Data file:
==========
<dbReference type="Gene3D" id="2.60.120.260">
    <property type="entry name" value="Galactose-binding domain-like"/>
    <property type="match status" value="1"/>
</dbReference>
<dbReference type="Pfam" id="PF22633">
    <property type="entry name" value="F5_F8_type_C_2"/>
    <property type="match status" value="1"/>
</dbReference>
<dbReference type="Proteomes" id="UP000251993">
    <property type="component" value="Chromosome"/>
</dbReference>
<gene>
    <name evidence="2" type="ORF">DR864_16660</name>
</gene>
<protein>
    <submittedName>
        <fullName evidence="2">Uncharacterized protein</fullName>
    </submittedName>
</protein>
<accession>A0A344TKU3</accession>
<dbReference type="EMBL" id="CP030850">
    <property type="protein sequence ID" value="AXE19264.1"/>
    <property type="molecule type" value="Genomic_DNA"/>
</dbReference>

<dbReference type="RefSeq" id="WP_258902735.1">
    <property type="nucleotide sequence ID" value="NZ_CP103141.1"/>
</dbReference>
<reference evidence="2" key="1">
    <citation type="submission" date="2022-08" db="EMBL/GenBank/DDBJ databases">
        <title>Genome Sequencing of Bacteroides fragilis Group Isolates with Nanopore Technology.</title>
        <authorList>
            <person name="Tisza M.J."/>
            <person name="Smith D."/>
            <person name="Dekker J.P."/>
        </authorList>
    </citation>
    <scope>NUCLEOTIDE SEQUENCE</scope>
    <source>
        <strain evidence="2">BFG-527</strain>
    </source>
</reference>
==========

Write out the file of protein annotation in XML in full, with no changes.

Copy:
<dbReference type="Gene3D" id="2.60.120.260">
    <property type="entry name" value="Galactose-binding domain-like"/>
    <property type="match status" value="1"/>
</dbReference>
<dbReference type="Pfam" id="PF22633">
    <property type="entry name" value="F5_F8_type_C_2"/>
    <property type="match status" value="1"/>
</dbReference>
<dbReference type="Proteomes" id="UP000251993">
    <property type="component" value="Chromosome"/>
</dbReference>
<gene>
    <name evidence="2" type="ORF">DR864_16660</name>
</gene>
<protein>
    <submittedName>
        <fullName evidence="2">Uncharacterized protein</fullName>
    </submittedName>
</protein>
<accession>A0A344TKU3</accession>
<dbReference type="EMBL" id="CP030850">
    <property type="protein sequence ID" value="AXE19264.1"/>
    <property type="molecule type" value="Genomic_DNA"/>
</dbReference>

<dbReference type="RefSeq" id="WP_258902735.1">
    <property type="nucleotide sequence ID" value="NZ_CP103141.1"/>
</dbReference>
<reference evidence="2" key="1">
    <citation type="submission" date="2022-08" db="EMBL/GenBank/DDBJ databases">
        <title>Genome Sequencing of Bacteroides fragilis Group Isolates with Nanopore Technology.</title>
        <authorList>
            <person name="Tisza M.J."/>
            <person name="Smith D."/>
            <person name="Dekker J.P."/>
        </authorList>
    </citation>
    <scope>NUCLEOTIDE SEQUENCE</scope>
    <source>
        <strain evidence="2">BFG-527</strain>
    </source>
</reference>